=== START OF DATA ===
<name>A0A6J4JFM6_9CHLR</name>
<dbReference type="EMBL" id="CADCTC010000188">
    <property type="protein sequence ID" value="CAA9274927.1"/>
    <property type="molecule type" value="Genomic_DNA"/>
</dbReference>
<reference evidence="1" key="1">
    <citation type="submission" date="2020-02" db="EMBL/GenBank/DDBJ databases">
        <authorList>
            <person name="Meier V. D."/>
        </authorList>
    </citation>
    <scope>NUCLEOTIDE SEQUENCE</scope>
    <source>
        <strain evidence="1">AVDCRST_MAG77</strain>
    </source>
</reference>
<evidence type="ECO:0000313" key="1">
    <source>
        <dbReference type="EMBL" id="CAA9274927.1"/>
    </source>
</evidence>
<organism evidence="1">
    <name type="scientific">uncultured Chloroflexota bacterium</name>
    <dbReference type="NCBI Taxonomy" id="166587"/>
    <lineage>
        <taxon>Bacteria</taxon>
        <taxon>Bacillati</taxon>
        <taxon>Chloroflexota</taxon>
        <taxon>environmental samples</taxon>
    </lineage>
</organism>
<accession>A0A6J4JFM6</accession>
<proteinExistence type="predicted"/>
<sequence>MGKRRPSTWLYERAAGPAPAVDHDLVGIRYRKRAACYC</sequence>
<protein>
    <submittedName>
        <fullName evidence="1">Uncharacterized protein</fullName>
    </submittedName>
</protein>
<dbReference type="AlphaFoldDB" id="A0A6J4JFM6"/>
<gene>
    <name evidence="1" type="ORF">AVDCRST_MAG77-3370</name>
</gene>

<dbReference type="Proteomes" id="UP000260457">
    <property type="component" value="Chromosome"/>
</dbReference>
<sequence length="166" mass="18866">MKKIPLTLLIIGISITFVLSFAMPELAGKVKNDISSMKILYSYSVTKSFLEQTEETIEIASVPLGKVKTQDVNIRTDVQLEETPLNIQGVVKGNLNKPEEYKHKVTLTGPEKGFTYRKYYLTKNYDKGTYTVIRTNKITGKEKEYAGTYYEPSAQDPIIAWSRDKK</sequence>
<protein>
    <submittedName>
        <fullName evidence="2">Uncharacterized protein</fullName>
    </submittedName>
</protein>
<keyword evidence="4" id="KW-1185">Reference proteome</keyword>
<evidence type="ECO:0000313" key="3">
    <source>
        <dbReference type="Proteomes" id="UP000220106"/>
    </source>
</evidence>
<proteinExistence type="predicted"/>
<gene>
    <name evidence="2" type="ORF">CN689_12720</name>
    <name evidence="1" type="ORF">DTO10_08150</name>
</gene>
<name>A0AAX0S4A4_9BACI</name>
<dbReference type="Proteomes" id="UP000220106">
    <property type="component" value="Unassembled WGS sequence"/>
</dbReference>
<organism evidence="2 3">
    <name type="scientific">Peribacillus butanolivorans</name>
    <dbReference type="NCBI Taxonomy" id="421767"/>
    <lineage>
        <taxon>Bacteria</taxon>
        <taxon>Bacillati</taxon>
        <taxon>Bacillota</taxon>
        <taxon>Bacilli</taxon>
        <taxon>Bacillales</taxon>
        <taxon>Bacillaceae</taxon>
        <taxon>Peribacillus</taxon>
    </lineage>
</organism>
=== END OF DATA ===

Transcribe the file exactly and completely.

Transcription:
<name>A0A6J4JFM6_9CHLR</name>
<dbReference type="EMBL" id="CADCTC010000188">
    <property type="protein sequence ID" value="CAA9274927.1"/>
    <property type="molecule type" value="Genomic_DNA"/>
</dbReference>
<reference evidence="1" key="1">
    <citation type="submission" date="2020-02" db="EMBL/GenBank/DDBJ databases">
        <authorList>
            <person name="Meier V. D."/>
        </authorList>
    </citation>
    <scope>NUCLEOTIDE SEQUENCE</scope>
    <source>
        <strain evidence="1">AVDCRST_MAG77</strain>
    </source>
</reference>
<evidence type="ECO:0000313" key="1">
    <source>
        <dbReference type="EMBL" id="CAA9274927.1"/>
    </source>
</evidence>
<organism evidence="1">
    <name type="scientific">uncultured Chloroflexota bacterium</name>
    <dbReference type="NCBI Taxonomy" id="166587"/>
    <lineage>
        <taxon>Bacteria</taxon>
        <taxon>Bacillati</taxon>
        <taxon>Chloroflexota</taxon>
        <taxon>environmental samples</taxon>
    </lineage>
</organism>
<accession>A0A6J4JFM6</accession>
<proteinExistence type="predicted"/>
<sequence>MGKRRPSTWLYERAAGPAPAVDHDLVGIRYRKRAACYC</sequence>
<protein>
    <submittedName>
        <fullName evidence="1">Uncharacterized protein</fullName>
    </submittedName>
</protein>
<dbReference type="AlphaFoldDB" id="A0A6J4JFM6"/>
<gene>
    <name evidence="1" type="ORF">AVDCRST_MAG77-3370</name>
</gene>

<dbReference type="Proteomes" id="UP000260457">
    <property type="component" value="Chromosome"/>
</dbReference>
<sequence length="166" mass="18866">MKKIPLTLLIIGISITFVLSFAMPELAGKVKNDISSMKILYSYSVTKSFLEQTEETIEIASVPLGKVKTQDVNIRTDVQLEETPLNIQGVVKGNLNKPEEYKHKVTLTGPEKGFTYRKYYLTKNYDKGTYTVIRTNKITGKEKEYAGTYYEPSAQDPIIAWSRDKK</sequence>
<protein>
    <submittedName>
        <fullName evidence="2">Uncharacterized protein</fullName>
    </submittedName>
</protein>
<keyword evidence="4" id="KW-1185">Reference proteome</keyword>
<evidence type="ECO:0000313" key="3">
    <source>
        <dbReference type="Proteomes" id="UP000220106"/>
    </source>
</evidence>
<proteinExistence type="predicted"/>
<gene>
    <name evidence="2" type="ORF">CN689_12720</name>
    <name evidence="1" type="ORF">DTO10_08150</name>
</gene>
<name>A0AAX0S4A4_9BACI</name>
<dbReference type="Proteomes" id="UP000220106">
    <property type="component" value="Unassembled WGS sequence"/>
</dbReference>
<organism evidence="2 3">
    <name type="scientific">Peribacillus butanolivorans</name>
    <dbReference type="NCBI Taxonomy" id="421767"/>
    <lineage>
        <taxon>Bacteria</taxon>
        <taxon>Bacillati</taxon>
        <taxon>Bacillota</taxon>
        <taxon>Bacilli</taxon>
        <taxon>Bacillales</taxon>
        <taxon>Bacillaceae</taxon>
        <taxon>Peribacillus</taxon>
    </lineage>
</organism>